What I found interesting about the regional economic outlook presented at Greater Philadelphia Chamber of Commerce event Tuesday morning had to do with the past, rather than the future.
Namely that 2011 turned out to be a lot better than businesspeople thought it would.
The Federal Reserve Bank of Philadelphia has been surveying chamber members for the last couple of years about their own business prospects as well as their impression of conditions in the wider economy.
This year's survey of 204 chamber members shows steady improvement in new orders and sales from 2010 and 2011 and they project that to continue in 2012.
Jason Novak, research and policy support manager at the Philly Fed, who presented the data at the Hyatt at the Bellevue in Center City, highlighted the growth in capital expenditures. When companies spend more on equipment and software, the goal is generally to increase the productivity of the current workforce, and the survey showed local businesses doing just that.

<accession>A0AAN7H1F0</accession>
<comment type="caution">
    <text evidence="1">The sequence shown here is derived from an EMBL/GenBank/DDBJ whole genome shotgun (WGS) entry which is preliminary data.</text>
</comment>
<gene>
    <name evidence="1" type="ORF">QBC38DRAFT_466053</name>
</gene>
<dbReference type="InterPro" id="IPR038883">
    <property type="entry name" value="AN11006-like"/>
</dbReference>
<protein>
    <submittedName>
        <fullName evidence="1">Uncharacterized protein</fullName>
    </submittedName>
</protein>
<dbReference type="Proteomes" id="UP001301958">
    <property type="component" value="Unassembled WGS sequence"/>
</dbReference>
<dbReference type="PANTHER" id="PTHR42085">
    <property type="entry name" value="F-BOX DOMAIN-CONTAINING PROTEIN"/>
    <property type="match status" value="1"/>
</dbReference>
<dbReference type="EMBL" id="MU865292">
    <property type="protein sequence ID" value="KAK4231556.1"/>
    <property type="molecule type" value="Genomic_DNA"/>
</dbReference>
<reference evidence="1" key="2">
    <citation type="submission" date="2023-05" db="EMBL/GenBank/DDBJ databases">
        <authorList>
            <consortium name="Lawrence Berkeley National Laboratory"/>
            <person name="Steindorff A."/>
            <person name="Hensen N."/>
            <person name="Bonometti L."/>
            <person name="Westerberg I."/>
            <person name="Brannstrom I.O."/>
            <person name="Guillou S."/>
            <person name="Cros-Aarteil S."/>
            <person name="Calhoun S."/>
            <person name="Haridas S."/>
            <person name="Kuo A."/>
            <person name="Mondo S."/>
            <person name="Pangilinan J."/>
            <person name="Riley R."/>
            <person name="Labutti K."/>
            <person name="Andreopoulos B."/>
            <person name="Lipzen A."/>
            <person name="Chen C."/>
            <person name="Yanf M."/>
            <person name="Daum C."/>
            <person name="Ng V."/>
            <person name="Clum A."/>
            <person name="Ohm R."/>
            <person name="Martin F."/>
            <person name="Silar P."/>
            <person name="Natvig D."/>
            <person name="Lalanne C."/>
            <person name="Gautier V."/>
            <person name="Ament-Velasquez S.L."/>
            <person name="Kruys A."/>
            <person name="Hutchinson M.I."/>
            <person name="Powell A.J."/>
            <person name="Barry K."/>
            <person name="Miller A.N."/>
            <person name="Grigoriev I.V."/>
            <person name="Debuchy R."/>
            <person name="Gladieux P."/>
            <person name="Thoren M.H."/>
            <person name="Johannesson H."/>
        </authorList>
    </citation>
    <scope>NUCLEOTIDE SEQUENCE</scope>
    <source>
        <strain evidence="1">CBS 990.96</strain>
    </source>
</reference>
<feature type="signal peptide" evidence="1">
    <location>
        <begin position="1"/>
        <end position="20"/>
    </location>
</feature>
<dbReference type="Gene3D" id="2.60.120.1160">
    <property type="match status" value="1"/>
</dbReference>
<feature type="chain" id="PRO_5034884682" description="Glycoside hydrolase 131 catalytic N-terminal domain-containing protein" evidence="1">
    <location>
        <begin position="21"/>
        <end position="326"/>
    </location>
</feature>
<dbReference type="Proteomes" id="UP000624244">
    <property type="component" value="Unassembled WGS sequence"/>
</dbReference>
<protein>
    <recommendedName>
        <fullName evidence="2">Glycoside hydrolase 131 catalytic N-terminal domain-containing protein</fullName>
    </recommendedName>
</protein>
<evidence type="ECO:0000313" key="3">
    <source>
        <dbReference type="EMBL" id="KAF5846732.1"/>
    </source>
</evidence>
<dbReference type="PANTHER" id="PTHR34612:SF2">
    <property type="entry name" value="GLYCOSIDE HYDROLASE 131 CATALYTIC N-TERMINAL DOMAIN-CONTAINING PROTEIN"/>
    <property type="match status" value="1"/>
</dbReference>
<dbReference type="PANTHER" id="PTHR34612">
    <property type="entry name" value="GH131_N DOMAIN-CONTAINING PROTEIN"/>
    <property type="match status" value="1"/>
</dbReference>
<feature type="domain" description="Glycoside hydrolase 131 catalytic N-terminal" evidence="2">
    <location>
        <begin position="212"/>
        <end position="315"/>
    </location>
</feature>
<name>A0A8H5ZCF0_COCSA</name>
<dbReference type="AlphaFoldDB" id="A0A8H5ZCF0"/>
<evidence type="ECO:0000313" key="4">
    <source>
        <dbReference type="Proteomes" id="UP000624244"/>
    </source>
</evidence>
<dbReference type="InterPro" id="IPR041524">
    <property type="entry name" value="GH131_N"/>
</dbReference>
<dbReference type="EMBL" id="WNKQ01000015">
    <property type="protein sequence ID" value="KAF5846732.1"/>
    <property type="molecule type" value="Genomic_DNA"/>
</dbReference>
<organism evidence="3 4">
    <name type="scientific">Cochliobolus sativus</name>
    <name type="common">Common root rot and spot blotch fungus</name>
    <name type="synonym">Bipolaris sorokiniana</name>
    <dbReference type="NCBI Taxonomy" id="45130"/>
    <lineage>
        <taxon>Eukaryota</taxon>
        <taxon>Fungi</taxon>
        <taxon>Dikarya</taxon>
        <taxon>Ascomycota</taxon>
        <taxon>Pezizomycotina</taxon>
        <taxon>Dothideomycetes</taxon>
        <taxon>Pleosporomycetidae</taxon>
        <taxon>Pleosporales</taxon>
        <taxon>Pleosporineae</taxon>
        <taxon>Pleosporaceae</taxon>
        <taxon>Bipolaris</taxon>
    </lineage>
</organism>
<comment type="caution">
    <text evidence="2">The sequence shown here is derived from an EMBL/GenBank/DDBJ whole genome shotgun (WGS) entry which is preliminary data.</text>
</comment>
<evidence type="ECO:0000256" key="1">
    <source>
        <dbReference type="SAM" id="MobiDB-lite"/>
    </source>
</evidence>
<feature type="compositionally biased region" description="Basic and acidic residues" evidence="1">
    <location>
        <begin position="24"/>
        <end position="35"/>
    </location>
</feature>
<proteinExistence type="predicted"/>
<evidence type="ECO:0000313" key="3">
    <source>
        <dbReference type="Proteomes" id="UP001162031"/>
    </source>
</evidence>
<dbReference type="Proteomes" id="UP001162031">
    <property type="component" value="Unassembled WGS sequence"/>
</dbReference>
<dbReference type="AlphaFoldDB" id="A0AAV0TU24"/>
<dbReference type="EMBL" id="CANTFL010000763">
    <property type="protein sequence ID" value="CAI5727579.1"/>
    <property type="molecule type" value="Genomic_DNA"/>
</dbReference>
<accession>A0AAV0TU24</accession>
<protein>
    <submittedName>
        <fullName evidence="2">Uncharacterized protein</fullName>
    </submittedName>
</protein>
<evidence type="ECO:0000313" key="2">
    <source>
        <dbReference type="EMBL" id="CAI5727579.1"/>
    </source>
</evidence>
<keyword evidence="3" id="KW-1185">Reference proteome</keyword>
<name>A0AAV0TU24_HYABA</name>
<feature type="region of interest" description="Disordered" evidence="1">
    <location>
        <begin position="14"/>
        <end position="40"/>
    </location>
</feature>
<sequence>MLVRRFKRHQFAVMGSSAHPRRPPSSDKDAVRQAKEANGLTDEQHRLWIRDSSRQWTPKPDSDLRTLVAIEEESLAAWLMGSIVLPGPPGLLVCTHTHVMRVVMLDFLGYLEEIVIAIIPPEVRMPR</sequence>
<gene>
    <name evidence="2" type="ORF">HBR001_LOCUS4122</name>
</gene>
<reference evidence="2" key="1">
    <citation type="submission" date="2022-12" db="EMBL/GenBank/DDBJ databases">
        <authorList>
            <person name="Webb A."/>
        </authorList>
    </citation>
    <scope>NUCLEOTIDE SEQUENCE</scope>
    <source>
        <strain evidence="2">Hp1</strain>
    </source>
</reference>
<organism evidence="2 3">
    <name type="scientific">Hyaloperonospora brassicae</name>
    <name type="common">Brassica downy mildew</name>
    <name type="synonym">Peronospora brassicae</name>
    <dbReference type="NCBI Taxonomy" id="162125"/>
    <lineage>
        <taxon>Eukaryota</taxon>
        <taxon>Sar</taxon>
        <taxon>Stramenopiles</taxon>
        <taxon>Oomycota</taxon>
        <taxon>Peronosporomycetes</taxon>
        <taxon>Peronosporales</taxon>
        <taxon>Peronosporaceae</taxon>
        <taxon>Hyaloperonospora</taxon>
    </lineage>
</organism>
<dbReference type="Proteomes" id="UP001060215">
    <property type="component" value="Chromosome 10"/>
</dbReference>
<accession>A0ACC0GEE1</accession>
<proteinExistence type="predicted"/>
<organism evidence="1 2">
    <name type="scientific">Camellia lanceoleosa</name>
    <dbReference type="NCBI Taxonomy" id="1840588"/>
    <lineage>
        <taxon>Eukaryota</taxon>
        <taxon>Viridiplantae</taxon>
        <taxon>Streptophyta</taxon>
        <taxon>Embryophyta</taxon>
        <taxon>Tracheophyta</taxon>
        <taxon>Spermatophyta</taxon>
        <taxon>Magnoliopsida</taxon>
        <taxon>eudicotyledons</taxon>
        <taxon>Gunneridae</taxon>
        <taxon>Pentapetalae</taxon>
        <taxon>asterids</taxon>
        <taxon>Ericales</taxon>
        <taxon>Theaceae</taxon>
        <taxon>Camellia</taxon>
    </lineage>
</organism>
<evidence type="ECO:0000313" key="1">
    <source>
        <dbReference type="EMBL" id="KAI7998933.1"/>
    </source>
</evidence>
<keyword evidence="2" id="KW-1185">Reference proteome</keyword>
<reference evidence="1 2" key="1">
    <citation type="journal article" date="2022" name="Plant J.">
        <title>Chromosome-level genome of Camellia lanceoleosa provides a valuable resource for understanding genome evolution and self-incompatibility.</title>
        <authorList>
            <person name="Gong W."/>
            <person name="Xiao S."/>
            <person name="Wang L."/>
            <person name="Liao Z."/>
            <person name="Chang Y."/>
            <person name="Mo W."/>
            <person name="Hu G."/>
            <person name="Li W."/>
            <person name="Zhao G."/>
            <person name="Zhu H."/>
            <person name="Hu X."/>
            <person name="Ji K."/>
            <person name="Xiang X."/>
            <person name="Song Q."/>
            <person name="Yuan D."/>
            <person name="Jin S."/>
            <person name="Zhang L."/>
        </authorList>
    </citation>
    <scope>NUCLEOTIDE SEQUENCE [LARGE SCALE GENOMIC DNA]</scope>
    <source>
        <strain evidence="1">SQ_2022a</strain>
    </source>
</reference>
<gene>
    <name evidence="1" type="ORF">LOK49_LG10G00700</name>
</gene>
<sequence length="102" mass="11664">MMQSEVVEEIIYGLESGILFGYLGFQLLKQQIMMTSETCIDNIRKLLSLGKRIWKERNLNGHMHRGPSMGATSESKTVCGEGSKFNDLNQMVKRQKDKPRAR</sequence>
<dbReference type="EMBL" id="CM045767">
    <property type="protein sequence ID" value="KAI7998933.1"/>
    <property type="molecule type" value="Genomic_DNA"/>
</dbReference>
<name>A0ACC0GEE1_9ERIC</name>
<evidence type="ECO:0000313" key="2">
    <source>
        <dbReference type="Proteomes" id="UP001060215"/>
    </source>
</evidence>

What was a bit surprising was the growth in spending on physical plant, which signal expanding offices or other workplaces. Respondents to the survey in 2011 had forecast very little change. But those who responded to this year's survey showed that spending on physical plant was "much stronger" than they'd thought, Novak said.
In fact, many of the numbers contained in the economic outlook convey the impression of an improving regional economy. It's just that the pace is so slow that many feel left out.
"It's like a really long football game with not too many chances to cheer," Novak said in an interview.
Here's a link to the slides to that presentation.